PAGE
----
When we had nothing but Punderson with electricity up
north, coming to Alum Creek (a.k.a. "Suburbia") and Delaware worked
well. We now have better. We might leave Alum and Delaware
to the governmental organization that caused their problems.
We didn't canoe today. We woke to a power failure traced to a burned wire in the transfer switch. This is the second problem we have had with that switch and it might be time to get rid of it. A simple plug for the generator works so much better. That was fixed and I decided to go into town to get parts to replace it. It was such a zoo as I approached the north end of Columbus I turned around and came back. I DO NOT want to live in Columbus. We took care of some other jobs. We fixed the pins on the horizontal bars on the awning. We installed grommets to hold the rugs in place. I had to make another canoe rooftop foam bumper as I apparently lost one. We took a number of walks. I had to work on lights for some time. We had a nice fire and listened to far-away thunder.
We took a long walk in the afternoon heat. We planned it so Gracie could swim along the way and cool off. We found another eagle's nest tower on a spur off the path. Surprisingly, there were three other people walking. One was backpacking. Wonder where she was going.
We were out of Delaware at about 9 a.m. and at West Branch at 11:30 a.m. Mom, Fritz and RTR joined us. It was a brutally hot, sticky day. We took a walk to the beach and learned that RTR had no fear of water. In fact, he did everything but put his paws over his head and dive in. We took a short walk but it was just too hot to do anything but sit. We had a nice fire. We took a ride to the marina and found they had no kayaks for rent, only a canoe. If the weather holds we are going back to rent the canoe for the day on Saturday. We stopped at an A&W drive in although we went into the air conditioning to eat. It was fast food but the root beer was good.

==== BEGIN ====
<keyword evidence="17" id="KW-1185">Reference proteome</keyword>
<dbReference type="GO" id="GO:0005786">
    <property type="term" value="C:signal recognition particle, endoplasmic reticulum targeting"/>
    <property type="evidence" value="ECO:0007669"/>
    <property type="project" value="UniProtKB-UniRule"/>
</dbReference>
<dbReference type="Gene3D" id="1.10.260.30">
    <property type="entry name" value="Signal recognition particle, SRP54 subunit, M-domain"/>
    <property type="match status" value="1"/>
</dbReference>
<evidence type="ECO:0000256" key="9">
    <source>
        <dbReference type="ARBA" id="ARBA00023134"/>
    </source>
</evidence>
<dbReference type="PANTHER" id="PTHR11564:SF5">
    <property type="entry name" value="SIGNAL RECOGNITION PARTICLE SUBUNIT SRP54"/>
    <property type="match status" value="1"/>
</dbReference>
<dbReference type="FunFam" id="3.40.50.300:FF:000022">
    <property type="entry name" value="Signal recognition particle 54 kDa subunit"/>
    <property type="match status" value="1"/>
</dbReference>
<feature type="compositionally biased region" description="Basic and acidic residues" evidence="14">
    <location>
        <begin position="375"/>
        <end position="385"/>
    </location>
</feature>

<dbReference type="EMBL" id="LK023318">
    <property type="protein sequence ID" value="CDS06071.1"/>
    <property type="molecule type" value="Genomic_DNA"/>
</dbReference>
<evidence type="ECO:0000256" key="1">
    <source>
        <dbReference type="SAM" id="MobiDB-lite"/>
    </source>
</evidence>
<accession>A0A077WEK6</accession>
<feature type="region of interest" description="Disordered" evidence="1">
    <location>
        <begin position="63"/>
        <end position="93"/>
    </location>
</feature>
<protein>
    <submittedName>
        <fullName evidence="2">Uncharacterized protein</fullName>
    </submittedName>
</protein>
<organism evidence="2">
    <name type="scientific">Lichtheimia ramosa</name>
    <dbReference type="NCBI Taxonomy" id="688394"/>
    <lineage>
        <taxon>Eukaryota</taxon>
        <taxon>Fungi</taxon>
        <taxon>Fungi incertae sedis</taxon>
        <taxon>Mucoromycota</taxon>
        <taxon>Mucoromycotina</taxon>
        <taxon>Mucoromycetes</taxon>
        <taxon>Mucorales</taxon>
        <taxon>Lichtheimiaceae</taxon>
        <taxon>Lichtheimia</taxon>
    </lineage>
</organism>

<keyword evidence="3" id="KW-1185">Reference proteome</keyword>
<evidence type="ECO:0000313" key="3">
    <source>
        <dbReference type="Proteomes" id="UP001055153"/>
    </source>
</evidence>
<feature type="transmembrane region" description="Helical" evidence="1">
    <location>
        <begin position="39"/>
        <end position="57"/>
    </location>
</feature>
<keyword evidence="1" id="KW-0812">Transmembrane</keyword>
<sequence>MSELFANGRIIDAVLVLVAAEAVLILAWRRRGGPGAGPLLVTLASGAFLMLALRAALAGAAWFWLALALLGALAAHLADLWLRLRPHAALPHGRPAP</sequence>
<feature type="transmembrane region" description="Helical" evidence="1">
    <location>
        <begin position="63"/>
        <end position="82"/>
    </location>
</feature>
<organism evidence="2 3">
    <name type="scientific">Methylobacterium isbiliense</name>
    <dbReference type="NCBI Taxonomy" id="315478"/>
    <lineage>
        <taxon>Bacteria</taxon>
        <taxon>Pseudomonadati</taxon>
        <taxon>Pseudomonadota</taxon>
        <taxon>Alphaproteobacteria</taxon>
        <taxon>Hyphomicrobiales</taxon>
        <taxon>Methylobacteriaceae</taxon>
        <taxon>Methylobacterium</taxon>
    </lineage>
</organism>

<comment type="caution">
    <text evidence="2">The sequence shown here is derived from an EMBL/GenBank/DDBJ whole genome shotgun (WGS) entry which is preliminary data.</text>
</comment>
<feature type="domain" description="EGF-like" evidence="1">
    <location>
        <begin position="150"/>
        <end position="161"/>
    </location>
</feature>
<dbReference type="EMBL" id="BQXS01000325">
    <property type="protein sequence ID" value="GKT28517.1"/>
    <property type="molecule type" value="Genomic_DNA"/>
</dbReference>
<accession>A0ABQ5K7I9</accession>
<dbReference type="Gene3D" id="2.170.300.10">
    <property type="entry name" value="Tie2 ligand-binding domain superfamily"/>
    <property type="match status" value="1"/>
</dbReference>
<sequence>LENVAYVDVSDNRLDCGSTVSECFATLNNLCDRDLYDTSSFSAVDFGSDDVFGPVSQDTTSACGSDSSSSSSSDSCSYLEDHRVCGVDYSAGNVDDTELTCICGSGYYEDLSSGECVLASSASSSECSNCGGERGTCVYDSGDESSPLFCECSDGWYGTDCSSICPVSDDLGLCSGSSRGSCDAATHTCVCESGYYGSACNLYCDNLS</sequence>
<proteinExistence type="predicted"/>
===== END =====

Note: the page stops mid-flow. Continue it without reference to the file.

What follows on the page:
These images have been brutally cropped. Each has a larger counterpart you can access by clicking on the picture. You will see a much wider view.
The weather continues to deteriorate. Now we are supposed to get showers and thunderstorms all day. Luckily, they were completely wrong. We had a hot, humid day. We went and rented a canoe from the marina and put in in the no wake zone. We had a wonderful time canoeing. We canoed about four miles through the zone. We made numerous stops. Anything that looked interesting drew us in.
The dogs had so much fun. RTR learned that you never jump out of a canoe. He did, once. After an initial period recovering from his misdeed, he continued much more carefully.
There is a legend, that may or may not be true, that tells the story that occurred in the summer of 1979 when Mary and I and another couple went boating at West Branch. Returning to the docks, it is said that I stood up, lost my balance, and fell backward out of the boat. I simply lost my balance but over the years the story changed to describe me as being inebriated or some-such. Well, stone-cold sober Mary can be seen in the picture on the right to have performed a rather neat backward fall out of the canoe. 26 years after my fall, I have a story to tell when she tells hers. I have pictures. Click it for a larger image.
We returned to a fire we enjoyed between rain showers. Sometimes we enjoyed it next to the fire. Sometimes we enjoyed it from under the awning.
It finally rained during the evening but the day dawned bright. A bit cooler but still humid as heck. RTR road back to the overflow lot in the motorhome and seemed quite at ease. He left for home with Mom and I took Fritz and Grace. We had a nice ride home.
All in all we had a
wonderful trip and look forward to more canoeing. Mom needs to
rent a small kayak to see if that might be the ticket to our adventures
For up-to-date park maps and information, check the Ohio State Park website